About the Manual

The Nerd Manual is meant to be both a useful resource for nerds and a guide for the people involved with nerds. If you're a nerd you can find information here that will help you improve your life and perhaps better understand yourself. If you're close friends with, dating, or married to a nerd, I want to give you insight into things nerds do that a lot of people have difficulty understanding.

I hope to avoid offending anyone--either nerd or non-nerd--but please understand that the manual will get into some sensitive topics, stray into contentious territories, and even use stereotypes to illustrate points. It's OK to disagree with something, but keep your comments civil.


The Great Literary Guide Has Left Us

Harold Bloom, the literary critic whose melancholic visage graces a vast collection of literary guides in libraries around the world, died on Monday at the age of 89. He was still teaching his class at Yale University up until a few days earlier.

Certainly Bloom carried his share of notoriety for defending the great white literary canon--Plato, Shakespeare, Chaucer, Emerson etc--and his reference to the multicultural literary movement as “the School of Resentment”, but he was one of the most passionate literary critics of the twentieth and twenty-first centuries, and definitely the most well known. His name and face (forehead perpetually propped in one hand) adorn 600 or so guides to literature--collections of critical articles from a vast array of critics, across multiple centuries, covering everything from understanding individual characters, to teaching and writing about a huge swath of literature. He authored 40 well-received books of his own, including two this year and another due out soon.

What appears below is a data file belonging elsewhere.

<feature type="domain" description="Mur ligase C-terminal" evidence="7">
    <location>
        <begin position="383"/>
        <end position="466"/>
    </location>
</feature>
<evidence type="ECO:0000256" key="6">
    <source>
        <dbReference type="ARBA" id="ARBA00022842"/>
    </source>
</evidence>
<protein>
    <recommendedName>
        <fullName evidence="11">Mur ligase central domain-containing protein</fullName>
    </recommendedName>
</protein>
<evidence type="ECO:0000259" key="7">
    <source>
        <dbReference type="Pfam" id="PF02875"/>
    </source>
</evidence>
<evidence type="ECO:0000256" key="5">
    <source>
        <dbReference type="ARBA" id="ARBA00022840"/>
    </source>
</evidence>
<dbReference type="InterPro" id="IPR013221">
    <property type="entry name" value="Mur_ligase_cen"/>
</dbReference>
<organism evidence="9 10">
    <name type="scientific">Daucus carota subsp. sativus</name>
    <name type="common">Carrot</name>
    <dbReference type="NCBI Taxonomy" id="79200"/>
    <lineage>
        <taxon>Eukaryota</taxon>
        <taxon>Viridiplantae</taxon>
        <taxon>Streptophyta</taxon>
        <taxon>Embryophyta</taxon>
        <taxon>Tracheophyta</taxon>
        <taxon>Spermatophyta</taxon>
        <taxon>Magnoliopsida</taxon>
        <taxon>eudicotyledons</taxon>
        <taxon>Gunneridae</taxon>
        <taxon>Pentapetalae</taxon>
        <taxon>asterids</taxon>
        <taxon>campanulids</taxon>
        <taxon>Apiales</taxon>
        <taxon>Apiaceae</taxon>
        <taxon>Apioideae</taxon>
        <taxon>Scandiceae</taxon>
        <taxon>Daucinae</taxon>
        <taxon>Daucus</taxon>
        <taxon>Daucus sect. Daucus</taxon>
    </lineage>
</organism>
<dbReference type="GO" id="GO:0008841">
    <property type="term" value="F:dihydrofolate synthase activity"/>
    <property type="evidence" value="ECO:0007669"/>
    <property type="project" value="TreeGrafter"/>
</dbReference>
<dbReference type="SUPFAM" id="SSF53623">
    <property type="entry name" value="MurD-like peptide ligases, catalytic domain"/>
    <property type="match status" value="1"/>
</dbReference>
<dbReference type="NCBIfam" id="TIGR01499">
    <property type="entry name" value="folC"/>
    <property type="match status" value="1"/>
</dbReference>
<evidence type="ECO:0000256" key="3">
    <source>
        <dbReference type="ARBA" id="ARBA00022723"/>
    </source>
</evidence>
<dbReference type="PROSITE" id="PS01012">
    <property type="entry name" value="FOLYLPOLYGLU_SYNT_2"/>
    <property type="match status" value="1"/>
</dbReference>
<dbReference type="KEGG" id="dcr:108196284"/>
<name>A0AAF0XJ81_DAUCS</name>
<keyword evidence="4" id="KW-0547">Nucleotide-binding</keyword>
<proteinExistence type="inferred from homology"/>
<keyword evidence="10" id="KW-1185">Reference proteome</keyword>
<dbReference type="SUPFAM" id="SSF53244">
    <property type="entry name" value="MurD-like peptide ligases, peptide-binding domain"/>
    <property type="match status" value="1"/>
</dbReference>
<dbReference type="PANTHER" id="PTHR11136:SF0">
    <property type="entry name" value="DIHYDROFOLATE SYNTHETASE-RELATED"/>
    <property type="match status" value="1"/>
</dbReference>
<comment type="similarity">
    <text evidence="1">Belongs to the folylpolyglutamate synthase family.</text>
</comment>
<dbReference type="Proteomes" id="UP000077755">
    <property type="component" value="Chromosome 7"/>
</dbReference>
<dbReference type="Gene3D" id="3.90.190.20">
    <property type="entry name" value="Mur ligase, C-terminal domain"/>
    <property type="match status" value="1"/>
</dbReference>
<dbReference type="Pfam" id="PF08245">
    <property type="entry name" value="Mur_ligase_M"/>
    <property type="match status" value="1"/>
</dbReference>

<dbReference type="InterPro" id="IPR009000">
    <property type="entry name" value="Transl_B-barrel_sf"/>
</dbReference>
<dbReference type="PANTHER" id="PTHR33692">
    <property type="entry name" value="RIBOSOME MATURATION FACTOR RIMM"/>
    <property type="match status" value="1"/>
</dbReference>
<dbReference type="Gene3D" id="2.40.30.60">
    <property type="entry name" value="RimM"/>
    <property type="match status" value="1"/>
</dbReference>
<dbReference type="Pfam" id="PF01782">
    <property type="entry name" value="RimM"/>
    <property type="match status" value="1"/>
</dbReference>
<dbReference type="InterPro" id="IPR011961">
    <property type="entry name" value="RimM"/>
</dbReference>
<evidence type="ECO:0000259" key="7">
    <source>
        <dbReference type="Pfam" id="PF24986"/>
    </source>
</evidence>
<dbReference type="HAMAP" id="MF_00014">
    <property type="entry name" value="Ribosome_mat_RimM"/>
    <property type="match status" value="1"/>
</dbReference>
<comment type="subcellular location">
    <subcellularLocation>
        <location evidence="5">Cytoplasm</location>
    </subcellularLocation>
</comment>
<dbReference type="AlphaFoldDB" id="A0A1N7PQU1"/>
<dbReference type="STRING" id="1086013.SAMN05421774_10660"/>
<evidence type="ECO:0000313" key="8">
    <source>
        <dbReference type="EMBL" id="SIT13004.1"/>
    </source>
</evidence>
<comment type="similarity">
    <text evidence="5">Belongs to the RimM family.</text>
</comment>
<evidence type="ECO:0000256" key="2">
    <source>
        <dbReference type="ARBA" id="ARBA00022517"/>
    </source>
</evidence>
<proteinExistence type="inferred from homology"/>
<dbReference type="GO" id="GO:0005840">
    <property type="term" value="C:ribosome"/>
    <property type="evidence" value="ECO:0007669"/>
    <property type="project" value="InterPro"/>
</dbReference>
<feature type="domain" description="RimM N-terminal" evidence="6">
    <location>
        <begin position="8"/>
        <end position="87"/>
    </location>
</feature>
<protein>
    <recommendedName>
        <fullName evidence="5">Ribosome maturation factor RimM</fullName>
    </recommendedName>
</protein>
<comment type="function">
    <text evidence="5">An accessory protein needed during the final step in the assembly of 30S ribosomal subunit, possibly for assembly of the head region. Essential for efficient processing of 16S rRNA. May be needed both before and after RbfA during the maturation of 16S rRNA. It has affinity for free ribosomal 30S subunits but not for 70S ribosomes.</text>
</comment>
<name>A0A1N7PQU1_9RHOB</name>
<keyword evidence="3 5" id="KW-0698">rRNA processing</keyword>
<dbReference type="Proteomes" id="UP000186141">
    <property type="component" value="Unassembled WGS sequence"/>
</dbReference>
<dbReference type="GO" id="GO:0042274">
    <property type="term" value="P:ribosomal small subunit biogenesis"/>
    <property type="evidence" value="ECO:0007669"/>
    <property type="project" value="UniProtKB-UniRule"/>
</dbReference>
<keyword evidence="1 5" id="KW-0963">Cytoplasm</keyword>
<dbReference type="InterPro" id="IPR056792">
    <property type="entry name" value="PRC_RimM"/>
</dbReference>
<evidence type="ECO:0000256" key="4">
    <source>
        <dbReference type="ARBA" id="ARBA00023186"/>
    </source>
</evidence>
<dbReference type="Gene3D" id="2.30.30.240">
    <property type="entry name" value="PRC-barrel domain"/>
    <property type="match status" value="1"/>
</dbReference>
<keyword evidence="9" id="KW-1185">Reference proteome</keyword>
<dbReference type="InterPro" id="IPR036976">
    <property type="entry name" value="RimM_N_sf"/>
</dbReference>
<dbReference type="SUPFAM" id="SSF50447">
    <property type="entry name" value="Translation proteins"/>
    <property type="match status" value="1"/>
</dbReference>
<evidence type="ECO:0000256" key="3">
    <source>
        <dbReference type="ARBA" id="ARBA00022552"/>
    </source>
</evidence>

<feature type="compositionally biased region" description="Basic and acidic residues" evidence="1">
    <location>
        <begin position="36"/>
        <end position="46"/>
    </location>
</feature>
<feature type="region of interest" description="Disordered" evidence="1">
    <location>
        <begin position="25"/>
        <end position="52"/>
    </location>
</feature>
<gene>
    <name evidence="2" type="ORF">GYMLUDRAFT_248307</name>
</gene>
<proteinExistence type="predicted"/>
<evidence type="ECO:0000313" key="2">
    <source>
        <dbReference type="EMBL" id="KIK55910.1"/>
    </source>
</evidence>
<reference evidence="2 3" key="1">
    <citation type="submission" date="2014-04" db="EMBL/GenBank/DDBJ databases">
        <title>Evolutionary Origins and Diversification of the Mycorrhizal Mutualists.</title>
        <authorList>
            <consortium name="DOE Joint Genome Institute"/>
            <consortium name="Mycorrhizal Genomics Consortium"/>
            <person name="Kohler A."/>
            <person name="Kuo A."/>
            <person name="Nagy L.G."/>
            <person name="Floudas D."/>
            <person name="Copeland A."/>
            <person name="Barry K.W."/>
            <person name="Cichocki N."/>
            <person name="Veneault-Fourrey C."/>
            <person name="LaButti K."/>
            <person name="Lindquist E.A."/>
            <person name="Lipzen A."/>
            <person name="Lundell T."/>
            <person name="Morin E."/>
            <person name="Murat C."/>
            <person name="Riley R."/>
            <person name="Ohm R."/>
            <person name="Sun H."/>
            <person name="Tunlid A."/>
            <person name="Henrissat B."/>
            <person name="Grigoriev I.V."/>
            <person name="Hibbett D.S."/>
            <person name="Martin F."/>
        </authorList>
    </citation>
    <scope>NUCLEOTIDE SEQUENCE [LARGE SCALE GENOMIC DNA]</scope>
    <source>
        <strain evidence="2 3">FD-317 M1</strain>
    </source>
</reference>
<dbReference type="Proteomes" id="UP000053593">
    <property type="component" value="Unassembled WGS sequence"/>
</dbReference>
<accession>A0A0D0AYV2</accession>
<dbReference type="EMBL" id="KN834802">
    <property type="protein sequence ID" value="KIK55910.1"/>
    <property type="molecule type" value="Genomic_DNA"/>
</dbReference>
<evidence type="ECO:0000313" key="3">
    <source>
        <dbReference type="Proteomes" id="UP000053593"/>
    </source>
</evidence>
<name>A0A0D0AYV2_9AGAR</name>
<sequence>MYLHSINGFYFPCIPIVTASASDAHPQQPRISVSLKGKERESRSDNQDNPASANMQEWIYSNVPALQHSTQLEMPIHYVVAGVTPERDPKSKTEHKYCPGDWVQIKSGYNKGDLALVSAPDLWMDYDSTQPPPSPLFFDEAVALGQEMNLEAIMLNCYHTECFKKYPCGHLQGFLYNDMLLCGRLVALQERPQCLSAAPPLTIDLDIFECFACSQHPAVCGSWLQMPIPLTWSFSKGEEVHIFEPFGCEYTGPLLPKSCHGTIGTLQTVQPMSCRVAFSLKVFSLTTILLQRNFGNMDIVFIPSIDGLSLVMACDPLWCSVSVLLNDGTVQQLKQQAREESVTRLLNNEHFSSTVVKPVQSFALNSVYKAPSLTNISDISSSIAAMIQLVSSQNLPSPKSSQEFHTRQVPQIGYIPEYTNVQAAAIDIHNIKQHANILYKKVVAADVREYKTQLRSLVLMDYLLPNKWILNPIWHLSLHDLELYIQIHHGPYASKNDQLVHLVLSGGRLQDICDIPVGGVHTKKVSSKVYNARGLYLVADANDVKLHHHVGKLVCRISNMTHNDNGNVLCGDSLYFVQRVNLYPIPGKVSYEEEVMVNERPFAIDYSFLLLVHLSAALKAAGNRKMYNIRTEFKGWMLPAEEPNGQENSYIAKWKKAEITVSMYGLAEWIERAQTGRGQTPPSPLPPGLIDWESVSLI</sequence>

There are those who dismiss Bloom's canon as too Western, and highly subject to his personal whims, and perhaps he would agree. Bloom believed that aesthetics were paramount in literature, proposing that, “the canonical quality comes out of strangeness, comes out of the idiosyncratic, comes out of originality."

However, he lamented the fate of the university English departments, fearing that they "will be renamed departments of ‘Cultural Studies, where Batman comics, Mormon theme parks, television, movies and rock will replace Chaucer, Shakespeare, Milton, Wordsworth and Wallace Stevens."

I hope he left us his map.

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